George Bailey’s new side-on batting stance
Published - Dec 4, 2016 10:33 am | Updated - Dec 4, 2016 10:42 am
One man – George Bailey – seems to be attempting to change the basic rules of batting. No issues with that. The world is quite open to innovations these days more than ever. MS Dhoni, Steven Smith, Chris Gayle and AB de Villiers head the unorthodox batting club. But Bailey, with his new batting stance, is trying to gatecrash and that league abruptly. So far, his efforts haven’t been limited; the right-hander has been trying to do that persistently over a period of time and has been quite successful as well.
The above-mentioned paragraph just wants to roughly describe the strange, awkward yet unique batting stance which Bailey is implementing at the international arena. He perhaps might be having a very out of box theory behind it but to a spectator, it looks outrageous. It’s creating a bit of discussion among cricket fans and a few in the social media circles are demanding for an ‘ABW’ which translates to ‘Ass before wicket.’
Bailey bats exactly opposite to how West Indies legend Shivnarine Chanderpaul batted. The left-handed batsman, in his entire career, played with a big open-chested stance. Chanderpaul’s batting stance did make the purists of game unhappy initially but later found acceptance after achieving a good amount of success.
Bailey, who started batting with this stance towards the end of last year’s IPL, however, has made the experts go crazy with his approach. The fact which adds to the disagreement over the eligibility of such batting stance is that experts feel it would be of no use in long term.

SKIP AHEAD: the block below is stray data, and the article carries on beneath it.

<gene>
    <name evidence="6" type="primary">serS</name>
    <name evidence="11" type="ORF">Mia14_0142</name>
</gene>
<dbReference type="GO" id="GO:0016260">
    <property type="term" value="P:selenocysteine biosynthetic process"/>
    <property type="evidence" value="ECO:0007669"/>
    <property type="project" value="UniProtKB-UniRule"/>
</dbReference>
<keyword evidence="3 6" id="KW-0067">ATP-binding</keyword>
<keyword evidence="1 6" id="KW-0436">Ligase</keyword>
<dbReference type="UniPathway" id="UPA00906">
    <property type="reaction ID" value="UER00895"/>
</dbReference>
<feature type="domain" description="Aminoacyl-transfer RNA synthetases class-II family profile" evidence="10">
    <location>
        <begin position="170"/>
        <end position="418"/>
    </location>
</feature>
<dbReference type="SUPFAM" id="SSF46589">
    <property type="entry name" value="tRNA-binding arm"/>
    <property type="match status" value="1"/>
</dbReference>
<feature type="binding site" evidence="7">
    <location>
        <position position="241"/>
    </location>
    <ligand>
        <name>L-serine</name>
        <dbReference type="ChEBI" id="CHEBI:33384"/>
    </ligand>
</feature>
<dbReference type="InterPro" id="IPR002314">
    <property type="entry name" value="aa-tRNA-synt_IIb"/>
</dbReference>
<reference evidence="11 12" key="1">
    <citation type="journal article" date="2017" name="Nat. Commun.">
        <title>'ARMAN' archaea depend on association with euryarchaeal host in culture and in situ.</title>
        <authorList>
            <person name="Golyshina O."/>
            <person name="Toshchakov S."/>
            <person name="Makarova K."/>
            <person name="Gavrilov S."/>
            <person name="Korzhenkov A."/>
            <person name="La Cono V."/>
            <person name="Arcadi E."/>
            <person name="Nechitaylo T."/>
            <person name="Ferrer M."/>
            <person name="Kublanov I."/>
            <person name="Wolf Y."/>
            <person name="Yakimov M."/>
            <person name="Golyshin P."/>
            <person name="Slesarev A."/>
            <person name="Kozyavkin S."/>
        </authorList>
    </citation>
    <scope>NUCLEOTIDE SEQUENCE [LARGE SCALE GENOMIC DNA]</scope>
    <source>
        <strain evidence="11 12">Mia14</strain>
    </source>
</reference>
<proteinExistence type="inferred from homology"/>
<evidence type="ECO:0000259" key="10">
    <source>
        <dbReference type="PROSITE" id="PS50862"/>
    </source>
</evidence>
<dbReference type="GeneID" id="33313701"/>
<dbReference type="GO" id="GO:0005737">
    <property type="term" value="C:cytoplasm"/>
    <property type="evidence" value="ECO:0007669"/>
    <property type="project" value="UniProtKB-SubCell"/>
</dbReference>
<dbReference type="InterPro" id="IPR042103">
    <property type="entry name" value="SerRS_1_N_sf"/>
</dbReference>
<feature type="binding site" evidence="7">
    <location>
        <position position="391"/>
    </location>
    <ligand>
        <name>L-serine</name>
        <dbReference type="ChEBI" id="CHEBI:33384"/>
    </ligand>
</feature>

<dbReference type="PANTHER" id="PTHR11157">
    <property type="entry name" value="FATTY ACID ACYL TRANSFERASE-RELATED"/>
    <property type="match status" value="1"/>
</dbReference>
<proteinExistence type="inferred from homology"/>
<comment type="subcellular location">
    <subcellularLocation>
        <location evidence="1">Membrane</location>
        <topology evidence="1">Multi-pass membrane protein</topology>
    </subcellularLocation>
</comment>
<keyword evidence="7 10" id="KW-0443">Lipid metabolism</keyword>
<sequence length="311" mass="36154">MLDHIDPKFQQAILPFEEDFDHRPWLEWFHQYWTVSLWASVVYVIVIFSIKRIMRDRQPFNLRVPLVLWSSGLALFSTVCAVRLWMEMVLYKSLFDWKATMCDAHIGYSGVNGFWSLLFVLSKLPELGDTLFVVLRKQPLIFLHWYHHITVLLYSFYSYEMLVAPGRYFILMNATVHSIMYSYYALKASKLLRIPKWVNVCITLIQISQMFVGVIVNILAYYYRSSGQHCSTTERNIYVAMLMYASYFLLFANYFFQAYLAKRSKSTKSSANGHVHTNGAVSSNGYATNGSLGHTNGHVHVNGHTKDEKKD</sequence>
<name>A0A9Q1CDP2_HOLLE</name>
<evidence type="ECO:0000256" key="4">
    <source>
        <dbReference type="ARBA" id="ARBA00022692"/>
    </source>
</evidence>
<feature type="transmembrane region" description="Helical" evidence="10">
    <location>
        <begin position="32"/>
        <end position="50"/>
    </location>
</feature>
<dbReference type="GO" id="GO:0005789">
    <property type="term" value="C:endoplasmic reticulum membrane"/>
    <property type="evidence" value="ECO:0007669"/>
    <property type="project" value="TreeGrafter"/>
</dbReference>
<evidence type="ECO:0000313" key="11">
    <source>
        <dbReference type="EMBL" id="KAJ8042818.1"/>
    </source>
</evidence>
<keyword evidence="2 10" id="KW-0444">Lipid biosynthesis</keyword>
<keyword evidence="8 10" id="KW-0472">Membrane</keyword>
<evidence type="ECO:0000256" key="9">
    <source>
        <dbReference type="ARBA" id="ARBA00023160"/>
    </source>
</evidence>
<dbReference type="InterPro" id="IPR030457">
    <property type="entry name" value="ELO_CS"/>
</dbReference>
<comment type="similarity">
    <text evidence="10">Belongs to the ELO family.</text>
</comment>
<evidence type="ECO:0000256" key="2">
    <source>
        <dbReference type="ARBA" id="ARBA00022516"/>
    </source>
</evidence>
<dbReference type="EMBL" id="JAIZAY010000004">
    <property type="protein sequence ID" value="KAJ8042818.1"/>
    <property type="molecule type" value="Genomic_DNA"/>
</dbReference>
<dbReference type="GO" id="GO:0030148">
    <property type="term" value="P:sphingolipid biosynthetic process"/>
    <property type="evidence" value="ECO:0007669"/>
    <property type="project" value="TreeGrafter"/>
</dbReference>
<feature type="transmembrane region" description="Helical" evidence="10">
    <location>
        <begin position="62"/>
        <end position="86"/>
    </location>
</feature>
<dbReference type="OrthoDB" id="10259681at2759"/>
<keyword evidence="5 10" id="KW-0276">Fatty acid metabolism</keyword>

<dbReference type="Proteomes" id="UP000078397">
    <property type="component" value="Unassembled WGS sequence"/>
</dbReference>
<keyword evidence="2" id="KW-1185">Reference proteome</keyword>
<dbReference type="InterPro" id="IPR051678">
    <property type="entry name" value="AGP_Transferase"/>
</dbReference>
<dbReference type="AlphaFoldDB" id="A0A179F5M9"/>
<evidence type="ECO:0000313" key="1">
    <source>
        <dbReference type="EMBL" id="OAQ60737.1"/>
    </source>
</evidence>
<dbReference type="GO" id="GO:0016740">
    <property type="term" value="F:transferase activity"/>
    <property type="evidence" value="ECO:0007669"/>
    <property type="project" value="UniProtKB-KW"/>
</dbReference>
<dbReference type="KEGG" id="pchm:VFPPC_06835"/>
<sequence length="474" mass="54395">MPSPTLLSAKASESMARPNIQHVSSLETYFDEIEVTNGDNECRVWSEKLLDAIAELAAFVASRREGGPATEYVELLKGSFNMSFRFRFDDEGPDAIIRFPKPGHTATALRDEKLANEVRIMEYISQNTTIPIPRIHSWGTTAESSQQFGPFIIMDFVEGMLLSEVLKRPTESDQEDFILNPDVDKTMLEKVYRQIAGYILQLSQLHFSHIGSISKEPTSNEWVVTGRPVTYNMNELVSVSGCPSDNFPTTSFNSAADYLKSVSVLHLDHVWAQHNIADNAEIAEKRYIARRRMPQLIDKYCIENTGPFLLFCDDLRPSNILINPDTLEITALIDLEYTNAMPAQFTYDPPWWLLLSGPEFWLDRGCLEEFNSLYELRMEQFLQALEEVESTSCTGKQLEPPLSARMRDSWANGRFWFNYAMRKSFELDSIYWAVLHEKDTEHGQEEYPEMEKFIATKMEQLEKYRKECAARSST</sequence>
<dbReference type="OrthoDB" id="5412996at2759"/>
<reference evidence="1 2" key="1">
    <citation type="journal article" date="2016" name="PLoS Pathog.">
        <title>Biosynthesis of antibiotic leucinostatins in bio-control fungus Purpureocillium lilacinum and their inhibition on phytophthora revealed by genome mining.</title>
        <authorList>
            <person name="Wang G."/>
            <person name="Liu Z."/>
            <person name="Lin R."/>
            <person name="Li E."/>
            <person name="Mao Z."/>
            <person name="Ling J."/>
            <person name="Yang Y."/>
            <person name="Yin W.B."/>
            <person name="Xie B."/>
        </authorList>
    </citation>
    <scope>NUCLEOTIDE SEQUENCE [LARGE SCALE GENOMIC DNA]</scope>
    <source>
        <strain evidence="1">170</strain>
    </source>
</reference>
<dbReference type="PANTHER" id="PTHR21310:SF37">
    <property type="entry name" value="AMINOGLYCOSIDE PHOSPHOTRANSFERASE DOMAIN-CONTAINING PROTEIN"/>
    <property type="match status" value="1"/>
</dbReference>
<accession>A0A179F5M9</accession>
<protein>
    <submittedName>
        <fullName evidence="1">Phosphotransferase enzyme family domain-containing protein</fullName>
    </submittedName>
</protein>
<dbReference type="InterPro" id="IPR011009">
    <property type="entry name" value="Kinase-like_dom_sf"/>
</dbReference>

Bailey’s stance is too closed. He is standing fully side-on, His front leg is not in line with the back leg as it points more towards the off side. With the front foot too across to the stumps, Bailey would perhaps sacrifice his drives in exchange of few hard-hitting slogs.
It seems very difficult to drive the ball with proper timing with this stance and may also induce nicks to the gully region. One can clearly sense how Bailey is just managing to defend the ball outside the off stump, making defending the ball look just like a formality. He was at ease because the ball was bowled in mid 120s. But with someone like Adam Milne or Stuart Broad at the other end, his story in the middle would end very prematurely almost every other time.
Bailey is probably trying to overthink the technical aspects of the batting. Experimenting is not wrong in any way but maybe he should not think twice before dropping the idea after a couple of repeated failures starting from his dismissal today where he nicked one behind on the leg side to wicketkeeper BJ Watling.
— cricket.com.au (@CricketAus) December 4, 2016